Efficient: bound by inverse of smallest prob. To assemble the blocks

Can solve correlated equilibrium w/ crypto, w/ non-uniform dist

Q: What about iterated game?

            A: Model designed for a one-shot game

 

Pino Persiano - Efficient and Usable Multishow Non-transferable Anonymous Credential System

Motivation: discounts based on personal attributes

            Standard solution: bob sends certificates to service provider

            BUT: bob’s privacy

Goal: Bob should get credential that does not disclose

            Multishow property: a coalition of service providers can’t correlate credentials to bob

Soln 1: Brand’s PKI

            Can still have linkability, since while proof is different, cert is the same

            Soln: Bob gets a bunch of certificates, uses a different one for each

                        Need lots of cert, for each service and each transaction

Soln 2: Camenish or Verheul

            Bob converts the given cert into new, unique cert

            BUT: others need more info to trust bob’s transformation

            Soln: credential for each permission set

                        Too many credentials, for each service

Goal: one cert with unlinkability

RSArep problem, DLrep problem used

            Given a Boolean formule, user knows given rep iff

System setup, each org publishes keys

            Enrollment: user sends credential to org, sends back computer pair C, S

                        S is signature of G

            User can compute S’ and G’ à multishow property

            Bob can prove that S’ is valid

Usability – user can prove general statements over the credentials

Privacy

Non-tranferability: we can discourage bob from sharing his credential

Include private info he does not wish to share

Same computation time, but only need one cert from the authority

Q: can you revoke certificates?

            A: Organization needs to publish list of credential revoked, user proves not on list

                        Same problem of revoked sigs

C: Usability is part for security to make sure you’ve got enough credentials to hide in

 

Jaap-Henk Hoepman - The Ephemeral Pairing Problem

How to pay wirelessly at the right counter

Problem: can end communicating with wrong cash register in crowded environment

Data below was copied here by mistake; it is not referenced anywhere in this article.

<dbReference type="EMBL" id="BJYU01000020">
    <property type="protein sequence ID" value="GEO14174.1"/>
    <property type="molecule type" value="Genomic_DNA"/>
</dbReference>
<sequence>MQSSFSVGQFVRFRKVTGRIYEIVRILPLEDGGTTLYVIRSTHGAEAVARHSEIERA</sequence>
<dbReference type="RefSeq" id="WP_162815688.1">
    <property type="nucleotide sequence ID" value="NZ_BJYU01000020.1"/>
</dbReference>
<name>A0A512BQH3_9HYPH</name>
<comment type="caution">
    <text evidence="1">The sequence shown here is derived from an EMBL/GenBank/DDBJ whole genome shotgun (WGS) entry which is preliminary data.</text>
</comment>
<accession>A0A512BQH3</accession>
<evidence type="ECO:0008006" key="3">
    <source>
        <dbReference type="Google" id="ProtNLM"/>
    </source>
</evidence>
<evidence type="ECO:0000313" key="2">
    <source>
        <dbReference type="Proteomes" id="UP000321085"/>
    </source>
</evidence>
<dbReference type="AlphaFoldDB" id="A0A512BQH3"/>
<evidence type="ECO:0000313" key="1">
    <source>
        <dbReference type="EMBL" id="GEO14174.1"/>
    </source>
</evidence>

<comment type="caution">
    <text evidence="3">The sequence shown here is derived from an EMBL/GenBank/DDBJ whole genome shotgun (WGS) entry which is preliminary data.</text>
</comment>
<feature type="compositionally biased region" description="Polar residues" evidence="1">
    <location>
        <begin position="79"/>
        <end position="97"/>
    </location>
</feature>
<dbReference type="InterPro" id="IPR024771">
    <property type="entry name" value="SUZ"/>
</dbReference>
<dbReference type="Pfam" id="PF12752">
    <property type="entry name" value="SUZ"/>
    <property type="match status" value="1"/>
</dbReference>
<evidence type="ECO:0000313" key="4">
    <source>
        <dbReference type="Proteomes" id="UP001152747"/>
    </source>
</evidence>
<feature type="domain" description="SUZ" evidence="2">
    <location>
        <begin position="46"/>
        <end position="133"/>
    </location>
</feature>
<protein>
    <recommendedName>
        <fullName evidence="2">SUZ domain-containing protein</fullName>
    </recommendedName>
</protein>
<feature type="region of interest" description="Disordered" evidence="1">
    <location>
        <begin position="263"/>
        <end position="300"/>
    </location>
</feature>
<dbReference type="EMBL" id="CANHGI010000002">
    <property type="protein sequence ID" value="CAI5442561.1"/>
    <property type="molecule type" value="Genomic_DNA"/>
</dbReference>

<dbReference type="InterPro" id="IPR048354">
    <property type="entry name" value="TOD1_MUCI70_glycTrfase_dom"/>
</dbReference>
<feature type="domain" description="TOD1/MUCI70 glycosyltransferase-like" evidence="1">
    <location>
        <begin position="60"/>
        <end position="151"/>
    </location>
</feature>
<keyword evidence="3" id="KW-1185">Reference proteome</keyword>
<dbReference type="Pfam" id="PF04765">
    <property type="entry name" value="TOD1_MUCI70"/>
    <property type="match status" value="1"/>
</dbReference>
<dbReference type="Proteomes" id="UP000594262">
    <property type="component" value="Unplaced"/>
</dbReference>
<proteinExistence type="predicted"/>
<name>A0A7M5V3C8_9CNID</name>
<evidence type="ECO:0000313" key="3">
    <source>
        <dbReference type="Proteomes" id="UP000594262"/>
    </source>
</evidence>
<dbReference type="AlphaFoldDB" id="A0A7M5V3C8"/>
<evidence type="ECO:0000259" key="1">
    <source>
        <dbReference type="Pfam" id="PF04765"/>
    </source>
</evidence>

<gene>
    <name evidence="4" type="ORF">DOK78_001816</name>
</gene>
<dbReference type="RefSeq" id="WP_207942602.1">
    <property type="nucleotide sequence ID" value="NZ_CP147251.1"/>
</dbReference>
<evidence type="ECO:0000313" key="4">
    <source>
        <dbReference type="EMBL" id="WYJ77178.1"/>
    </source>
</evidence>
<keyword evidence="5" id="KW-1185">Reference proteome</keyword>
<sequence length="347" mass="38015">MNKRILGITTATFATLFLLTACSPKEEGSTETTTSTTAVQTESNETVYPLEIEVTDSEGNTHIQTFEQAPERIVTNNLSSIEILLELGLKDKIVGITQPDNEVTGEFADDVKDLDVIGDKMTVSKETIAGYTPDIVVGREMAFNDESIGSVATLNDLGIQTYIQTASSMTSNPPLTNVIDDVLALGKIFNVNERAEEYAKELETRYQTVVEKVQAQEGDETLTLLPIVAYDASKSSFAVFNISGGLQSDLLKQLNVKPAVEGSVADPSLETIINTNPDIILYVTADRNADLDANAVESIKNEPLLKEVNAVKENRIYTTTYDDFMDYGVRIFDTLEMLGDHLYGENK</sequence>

Goal: short term pairing, but not authentication of identity

            N physical nodes w/ human operators, broadcast network

            Alice & Bob don’t share info a priori, channel can be authentic or private

                        Want to establish a shared secret over broadcast channel, but can’t send a lot

            Can send many bits on broadcast, few bits on point to point

Similar to encrypted key exchange (EKE)

            Samll password shared, want to exchange larger session key

            Alice generates key pair, encrypted with password, sends to bob

            Bob generates session key, encrypts it with Alice’s public key

                        Attacker only has one chance to use a dictionary attack, useless

            Vulnerable to active attacks, but not offline passive attacks

Ephemeral key exchange problem depends on channel

            Authentic, private channel à alice sends bob password, use EKE

                        Private channel protects password, authentic protects against direct attack

            Private, nonauthentic password

                        Alice & Bob send each other a password, XOR it together

                        Now we have a shared password à EKE

            Open, unauthenticated channel requires 4 phases: want a key exchange

                        Commit: broadcast hash of random numbers

                        Authenticate: Gets a short authentic hash over point to point

                        Key exchange: Can correlate two hashes to procede

                                    Exchange keys over broadcast

                        Key validation

Performance: passive attacker

            Probability of active attacker is bound by guessing hash from the two exchanges (low)

Implementation Need the low bandwidth private channel

            Brief physical contact, aiming a mobile, data entry

Future work: unidirectional channel, anonymous broadcast networks, weaker assumptions

Q: Unidirectional channel just for side channel?

            A: Yes.

C: Combining low bandwidth w/ broadcast is like a phone w/ RFID. 

Q: Existing key exchange protocols aren’t sufficient?

            A: EKE is good for a few cases, but interesting bit is the non-private channel

 

 

About these notes

These notes were recorded on the fly by Allan Friedman, and any omissions or inaccuracies are purely his fault.  To learn more about the papers here, please see the proceedings (to be published by Spring-Verlag) the IFCA website, or contact the authors directly. 

 

I apologize for the horrendous formatting; I took notes on a windows box and was lazy about dumping into HTML, so plenty of nasty artifacts remain.